Keeping alive the Islamic tradition of scholarship, insight, and purification...one day at a time.
Thursday, March 02, 2006
LESSON OF THE DAY 484
They swear by God the most intent of their oaths that God will not resurrect the dead. Oh, no! It is a promise binding on God--even though people don't know--to clarify to them what they differed on, and so that those who scoffed may know that they were the ones who were liars. Our only word to something when We intend it is that We say to it "Be," and it is. [16: 38,39,40]
Hadith of the Day:
Those who show no mercy will be shown no mercy. [Bukhari & Muslim]
Wise Quote of the Day:
There is no good in excess, just as there is no excess in good. [imam Abu Hanifa]
Guidance of the Day:
Practice ignoring your negative thoughts. It has been estimated that an average human being has around 50,000 thoughts per day. That's a lot of thoughts. Some of these thoughts are going to be positive and productive. Unfortunately, however, many of them are also going to be negative--angry, fearful, pessimistic, worrisome. Indeed, the important question in terms of becoming more peaceful isn't whether or not you are going to have negative thoughts--you are--it's what you choose to do with the ones that you have.
In a practical sense, you really have only two options when dealing with negative thoughts. You can analyze your thoughts--ponder, think through, study, think some more--or you can learn to ignore them--dismiss, pay less attention to, not take so seriously. The latter option, learning to take negative thoughts less seriously, is infinitely more effective in terms of learning to be more peaceful.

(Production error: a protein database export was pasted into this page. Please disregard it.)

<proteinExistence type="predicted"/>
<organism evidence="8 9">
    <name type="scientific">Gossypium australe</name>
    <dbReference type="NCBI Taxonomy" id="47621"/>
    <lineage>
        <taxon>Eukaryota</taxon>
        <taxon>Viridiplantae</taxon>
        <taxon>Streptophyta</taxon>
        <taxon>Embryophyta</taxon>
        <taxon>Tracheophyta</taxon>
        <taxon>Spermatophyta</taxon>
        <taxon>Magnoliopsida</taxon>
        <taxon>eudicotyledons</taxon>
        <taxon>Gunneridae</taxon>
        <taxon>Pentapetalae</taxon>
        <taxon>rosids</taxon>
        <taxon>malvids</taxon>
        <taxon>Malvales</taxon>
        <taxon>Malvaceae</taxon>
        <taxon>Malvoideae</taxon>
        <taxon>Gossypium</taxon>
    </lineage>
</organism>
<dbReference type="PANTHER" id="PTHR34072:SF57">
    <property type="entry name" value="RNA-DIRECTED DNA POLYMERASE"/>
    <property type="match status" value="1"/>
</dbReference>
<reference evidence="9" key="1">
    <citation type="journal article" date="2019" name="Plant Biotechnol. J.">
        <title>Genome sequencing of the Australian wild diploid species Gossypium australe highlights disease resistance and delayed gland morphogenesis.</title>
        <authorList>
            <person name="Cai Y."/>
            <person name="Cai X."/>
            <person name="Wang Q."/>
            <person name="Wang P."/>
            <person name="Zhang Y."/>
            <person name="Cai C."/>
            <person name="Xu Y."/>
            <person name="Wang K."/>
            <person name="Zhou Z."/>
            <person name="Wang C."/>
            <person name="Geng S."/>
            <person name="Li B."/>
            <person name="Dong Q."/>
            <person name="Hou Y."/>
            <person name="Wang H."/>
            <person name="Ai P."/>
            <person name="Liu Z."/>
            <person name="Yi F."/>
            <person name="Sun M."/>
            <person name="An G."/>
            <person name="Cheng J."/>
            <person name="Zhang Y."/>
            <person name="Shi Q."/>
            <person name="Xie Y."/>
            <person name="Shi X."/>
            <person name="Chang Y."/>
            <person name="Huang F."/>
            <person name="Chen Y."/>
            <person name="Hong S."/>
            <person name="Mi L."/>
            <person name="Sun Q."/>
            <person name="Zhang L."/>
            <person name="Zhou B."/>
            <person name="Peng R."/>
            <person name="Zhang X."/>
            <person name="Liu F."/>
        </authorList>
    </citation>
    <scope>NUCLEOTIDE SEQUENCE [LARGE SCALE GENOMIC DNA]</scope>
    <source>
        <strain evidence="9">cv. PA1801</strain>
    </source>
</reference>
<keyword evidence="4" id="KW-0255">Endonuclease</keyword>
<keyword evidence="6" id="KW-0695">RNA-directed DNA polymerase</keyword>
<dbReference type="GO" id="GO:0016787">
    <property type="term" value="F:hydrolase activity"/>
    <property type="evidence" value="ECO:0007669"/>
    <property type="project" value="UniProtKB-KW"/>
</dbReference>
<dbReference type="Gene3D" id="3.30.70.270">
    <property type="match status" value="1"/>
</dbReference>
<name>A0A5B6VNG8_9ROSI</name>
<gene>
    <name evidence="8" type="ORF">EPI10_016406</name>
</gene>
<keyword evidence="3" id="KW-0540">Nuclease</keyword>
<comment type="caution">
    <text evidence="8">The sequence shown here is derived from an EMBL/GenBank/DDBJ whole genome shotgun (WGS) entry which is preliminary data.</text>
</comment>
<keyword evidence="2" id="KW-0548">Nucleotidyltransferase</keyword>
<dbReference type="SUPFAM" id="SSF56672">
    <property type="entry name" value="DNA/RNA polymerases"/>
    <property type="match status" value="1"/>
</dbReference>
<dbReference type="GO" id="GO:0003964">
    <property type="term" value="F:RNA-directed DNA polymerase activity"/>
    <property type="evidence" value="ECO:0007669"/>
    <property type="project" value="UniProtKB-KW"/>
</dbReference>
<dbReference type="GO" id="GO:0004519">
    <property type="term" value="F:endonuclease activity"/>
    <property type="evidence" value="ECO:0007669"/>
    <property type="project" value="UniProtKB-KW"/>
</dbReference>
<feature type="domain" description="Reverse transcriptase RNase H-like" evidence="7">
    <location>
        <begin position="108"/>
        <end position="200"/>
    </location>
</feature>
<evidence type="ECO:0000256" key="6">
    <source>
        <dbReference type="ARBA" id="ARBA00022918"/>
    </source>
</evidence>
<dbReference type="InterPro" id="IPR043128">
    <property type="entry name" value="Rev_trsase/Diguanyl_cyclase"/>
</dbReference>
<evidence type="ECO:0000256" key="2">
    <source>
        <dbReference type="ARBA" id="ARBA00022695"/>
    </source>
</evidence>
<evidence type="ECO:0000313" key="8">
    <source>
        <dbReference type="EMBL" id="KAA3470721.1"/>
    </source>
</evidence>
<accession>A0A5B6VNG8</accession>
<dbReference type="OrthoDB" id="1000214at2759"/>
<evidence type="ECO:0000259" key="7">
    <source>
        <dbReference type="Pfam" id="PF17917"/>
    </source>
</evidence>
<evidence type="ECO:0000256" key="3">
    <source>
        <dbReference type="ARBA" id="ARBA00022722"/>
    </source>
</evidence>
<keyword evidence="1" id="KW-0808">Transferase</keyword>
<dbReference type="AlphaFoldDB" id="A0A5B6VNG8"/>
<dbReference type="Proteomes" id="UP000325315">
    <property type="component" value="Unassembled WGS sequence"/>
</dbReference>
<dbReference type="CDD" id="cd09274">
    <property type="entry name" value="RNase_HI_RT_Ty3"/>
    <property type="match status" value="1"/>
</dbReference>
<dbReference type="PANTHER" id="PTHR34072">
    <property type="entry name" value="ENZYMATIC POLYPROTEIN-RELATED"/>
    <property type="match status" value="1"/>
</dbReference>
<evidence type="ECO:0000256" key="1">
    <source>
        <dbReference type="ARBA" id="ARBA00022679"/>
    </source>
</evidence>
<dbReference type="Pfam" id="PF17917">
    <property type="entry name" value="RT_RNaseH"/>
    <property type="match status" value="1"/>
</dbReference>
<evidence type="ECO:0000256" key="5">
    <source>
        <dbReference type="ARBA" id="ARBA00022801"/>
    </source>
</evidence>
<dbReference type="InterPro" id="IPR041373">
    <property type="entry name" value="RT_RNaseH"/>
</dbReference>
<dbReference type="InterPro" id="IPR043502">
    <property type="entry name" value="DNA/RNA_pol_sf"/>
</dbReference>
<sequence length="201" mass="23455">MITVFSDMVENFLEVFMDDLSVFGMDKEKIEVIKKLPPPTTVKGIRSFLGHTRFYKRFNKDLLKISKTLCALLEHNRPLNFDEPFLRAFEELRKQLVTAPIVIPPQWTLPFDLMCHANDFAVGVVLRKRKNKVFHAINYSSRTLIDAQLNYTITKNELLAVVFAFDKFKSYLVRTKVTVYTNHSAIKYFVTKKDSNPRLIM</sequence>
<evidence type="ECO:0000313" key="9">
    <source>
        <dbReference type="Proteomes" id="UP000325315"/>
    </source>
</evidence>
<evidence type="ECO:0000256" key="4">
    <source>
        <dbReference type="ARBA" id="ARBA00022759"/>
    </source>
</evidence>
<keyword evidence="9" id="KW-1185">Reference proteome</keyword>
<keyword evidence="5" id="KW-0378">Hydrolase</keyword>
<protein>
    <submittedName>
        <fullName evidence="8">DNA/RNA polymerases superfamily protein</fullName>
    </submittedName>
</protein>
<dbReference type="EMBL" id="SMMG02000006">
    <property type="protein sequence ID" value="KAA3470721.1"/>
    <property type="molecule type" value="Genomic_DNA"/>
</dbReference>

When you have a thought--any thought--that's all it is, a thought! It can't hurt you without your consent. For example, if you have a thought from your past, "I'm upset because my parents didn't do a good job," you can get into it, as many do, which will create inner turmoil for you. You can give the thought significance in your mind, and you'll convince yourself that you should indeed be unhappy. Or, you can recognize that your mind is about to create a mental snowball, and you can dismiss the thought. This doesn't mean your childhood wasn't difficult--it may very well have been--but in this present moment, you have a choice of which thoughts to pay attention to.
The same mental dynamic applies to thoughts of this morning, even five minutes ago. An argument that happened while you were walking out the door on your way to work is no longer an actual argument, it's a thought in your mind. This dynamic also applies to future-oriented thoughts of this evening, next week, or ten years down the road. You'll find, in all cases, that if you ignore or dismiss a negative thought that fills your mind, a more peaceful feeling is only a moment away. And, in a more peaceful state of mind, your wisdom and common sense will tell you what to do. This strategy takes practice but is well worth the effort. [Don't Sweat The Small Stuff]
Food for Thought:
If you see a problem, it's yours. If you think somebody should do something about it, remember, you are as much a somebody as anybody.
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